- Posner makes a good point that Oswald’s job at the Book Depository building was secured by friends of Marina’s before a motorcade route for a presidential visit was announced [p 204]. To say it was part of a conspiracy that Oswald was given that job would mean Marina’s friends were in on the conspiracy. It would mean very high level people were manipulating these events which (to me) does not make sense for many reasons. But Posner also says that on November 1, FBI agent James Hosty paid a visit to Marina who was staying with friends. Hosty was told of Oswald’s new job at the Book Depository. On November 4, less than three weeks before the JFK assassination, Hosty phoned the Book Depository to confirm that Oswald had a job there [p 208]. So the FBI and CIA were monitoring Oswald, a guy who practically begged to be monitored by them, but it never occurred to them that he could pose a risk to JFK? I think that’s plausible actually, but also that they assumed Oswald would, left to his own devices, help them disrupt and discredit the left. Moreover, if the FBI and CIA were so extremely incompetent that they failed to see Oswald as a threat to JFK, is it not very possible, perhaps likely, that they also completely missed an accomplice or two? You can’t just invoke incompetence when it gets the FBI and CIA off the hook, but Posner does that.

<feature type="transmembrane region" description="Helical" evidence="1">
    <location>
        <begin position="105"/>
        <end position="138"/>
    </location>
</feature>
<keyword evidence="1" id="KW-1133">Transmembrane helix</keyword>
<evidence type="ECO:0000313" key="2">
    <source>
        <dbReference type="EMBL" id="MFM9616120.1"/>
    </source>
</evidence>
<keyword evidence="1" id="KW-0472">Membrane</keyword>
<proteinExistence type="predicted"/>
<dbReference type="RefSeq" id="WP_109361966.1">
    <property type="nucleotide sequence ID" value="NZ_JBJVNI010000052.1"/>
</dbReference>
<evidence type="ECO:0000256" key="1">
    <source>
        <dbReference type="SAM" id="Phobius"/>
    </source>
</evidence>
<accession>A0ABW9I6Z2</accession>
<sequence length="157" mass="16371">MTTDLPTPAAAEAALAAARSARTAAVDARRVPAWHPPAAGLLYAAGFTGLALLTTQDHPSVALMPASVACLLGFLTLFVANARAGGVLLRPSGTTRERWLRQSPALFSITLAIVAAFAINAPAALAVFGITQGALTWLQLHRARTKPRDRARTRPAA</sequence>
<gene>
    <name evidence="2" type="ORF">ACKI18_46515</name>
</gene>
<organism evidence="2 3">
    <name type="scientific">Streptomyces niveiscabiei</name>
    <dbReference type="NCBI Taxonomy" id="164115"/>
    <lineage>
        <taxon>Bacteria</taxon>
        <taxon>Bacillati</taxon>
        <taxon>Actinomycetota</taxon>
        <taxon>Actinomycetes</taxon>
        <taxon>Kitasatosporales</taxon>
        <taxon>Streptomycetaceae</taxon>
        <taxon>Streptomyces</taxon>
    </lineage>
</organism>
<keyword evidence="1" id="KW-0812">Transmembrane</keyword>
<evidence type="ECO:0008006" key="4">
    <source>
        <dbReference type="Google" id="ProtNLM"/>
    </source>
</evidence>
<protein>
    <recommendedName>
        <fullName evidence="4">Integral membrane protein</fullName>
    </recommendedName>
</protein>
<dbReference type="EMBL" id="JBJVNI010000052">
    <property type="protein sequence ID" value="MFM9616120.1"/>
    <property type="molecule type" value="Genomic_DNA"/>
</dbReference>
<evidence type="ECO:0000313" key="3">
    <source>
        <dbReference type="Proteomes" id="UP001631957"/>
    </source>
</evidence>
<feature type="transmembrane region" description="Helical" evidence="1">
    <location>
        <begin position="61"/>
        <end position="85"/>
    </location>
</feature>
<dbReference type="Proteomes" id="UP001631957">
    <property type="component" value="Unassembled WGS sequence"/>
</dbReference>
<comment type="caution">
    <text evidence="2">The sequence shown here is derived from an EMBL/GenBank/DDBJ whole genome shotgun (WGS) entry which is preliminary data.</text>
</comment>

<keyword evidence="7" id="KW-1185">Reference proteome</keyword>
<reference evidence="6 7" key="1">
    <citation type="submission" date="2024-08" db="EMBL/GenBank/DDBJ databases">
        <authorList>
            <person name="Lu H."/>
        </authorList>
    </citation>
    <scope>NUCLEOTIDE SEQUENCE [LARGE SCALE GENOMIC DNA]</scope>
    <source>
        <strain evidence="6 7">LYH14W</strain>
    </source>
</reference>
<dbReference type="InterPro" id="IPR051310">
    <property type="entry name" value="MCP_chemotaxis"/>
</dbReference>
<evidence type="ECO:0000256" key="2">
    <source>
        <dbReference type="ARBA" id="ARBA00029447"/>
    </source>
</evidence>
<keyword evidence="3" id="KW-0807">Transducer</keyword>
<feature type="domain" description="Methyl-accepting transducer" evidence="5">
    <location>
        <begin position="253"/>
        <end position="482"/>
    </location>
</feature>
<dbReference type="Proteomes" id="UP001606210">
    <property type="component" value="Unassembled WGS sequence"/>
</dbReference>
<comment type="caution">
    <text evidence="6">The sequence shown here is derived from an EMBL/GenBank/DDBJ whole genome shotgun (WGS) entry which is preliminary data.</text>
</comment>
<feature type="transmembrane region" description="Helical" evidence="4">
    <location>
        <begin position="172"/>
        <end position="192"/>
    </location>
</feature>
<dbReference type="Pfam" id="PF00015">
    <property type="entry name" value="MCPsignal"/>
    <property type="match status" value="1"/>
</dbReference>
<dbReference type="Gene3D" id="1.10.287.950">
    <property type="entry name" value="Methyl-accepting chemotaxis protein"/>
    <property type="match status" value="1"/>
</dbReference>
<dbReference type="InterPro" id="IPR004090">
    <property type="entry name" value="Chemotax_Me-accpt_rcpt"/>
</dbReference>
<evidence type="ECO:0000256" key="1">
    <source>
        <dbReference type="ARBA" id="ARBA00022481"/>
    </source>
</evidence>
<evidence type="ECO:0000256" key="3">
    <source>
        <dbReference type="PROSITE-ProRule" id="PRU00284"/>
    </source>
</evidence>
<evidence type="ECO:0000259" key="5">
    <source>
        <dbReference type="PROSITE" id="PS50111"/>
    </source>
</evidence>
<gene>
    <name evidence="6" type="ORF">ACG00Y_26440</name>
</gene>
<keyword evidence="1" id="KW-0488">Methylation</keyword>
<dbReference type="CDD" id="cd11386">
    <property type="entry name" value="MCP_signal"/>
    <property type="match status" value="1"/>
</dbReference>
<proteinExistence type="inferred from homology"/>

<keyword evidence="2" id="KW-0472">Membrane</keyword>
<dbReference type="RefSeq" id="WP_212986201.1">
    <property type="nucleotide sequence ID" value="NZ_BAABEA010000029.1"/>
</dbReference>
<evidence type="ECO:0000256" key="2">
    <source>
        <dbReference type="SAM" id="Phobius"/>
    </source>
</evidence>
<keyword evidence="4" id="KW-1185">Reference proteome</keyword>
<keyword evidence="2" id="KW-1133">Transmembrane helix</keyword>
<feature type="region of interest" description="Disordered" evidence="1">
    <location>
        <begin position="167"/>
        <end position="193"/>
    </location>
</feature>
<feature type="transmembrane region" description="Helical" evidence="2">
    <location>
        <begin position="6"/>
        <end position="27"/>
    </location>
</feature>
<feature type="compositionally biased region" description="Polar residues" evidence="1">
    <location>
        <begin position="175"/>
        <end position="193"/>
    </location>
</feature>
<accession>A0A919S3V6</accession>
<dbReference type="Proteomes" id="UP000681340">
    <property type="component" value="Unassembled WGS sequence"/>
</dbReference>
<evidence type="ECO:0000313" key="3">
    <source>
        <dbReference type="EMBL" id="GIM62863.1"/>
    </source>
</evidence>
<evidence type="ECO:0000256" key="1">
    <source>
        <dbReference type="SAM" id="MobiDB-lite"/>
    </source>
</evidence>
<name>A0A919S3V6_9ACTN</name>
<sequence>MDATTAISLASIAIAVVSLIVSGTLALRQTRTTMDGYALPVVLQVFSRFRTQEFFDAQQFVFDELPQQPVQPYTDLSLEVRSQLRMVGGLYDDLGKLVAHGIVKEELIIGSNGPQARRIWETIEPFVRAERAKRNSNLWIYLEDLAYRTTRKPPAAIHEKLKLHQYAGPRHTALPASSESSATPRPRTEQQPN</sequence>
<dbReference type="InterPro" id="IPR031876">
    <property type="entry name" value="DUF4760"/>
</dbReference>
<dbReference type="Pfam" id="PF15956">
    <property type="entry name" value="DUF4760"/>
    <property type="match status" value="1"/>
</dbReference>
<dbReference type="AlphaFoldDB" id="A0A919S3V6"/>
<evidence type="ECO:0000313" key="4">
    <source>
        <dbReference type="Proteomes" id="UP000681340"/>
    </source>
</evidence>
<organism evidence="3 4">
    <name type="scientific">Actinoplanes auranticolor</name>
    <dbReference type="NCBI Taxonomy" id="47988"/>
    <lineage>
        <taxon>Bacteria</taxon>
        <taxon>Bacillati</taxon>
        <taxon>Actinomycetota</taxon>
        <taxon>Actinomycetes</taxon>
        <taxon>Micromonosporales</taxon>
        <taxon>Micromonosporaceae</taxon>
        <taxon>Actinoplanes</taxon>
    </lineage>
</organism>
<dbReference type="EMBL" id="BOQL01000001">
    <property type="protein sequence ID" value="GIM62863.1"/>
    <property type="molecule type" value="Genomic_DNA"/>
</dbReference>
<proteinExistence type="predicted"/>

- On November 5 Agent Hosty paid another visit to Marina. Posner (always relying heavily on Marian’s testimony) says this absolutely infuriated Oswald. Posner says that on November 12, only 10 days before the assassination, Oswald hand delivered (yes, hand delivered) a note to Hosty at the FBI office in Dallas which was near the Book Depository. Hosty was not in so a secretary took it. What did the note say? We don’t know for certain because the FBI admits to destroying it.[p215] Hosty’s superior at the FBI told him to destroy it. Bizarre to read this in a book that argues against conspiracy theories. Posner assumes the Oswald’s note merely asked Hosty to quite visiting Marina but that the note made no threat. That’s a lot of assuming if you also fall back on massive FBI incompetence as Posner basically does. The very existence of the note was hidden from the Warren Commission. Posner castigates the FBI for “negligence and impropriety” for doing that. Posner then blasts Oliver Stone for suggesting in his film “JFK” that the Oswald may have been warning the FBI about the plot to kill the president. Again, Posner fails to consider the obvious reason the FBI and CIA would want Oswald on the loose: to discredit and disrupt the left. Later in the book, Posner says that the FBI also hid from the Warren Commission that Oswald’s address book contained Hosty’s name address and phone number [p 407]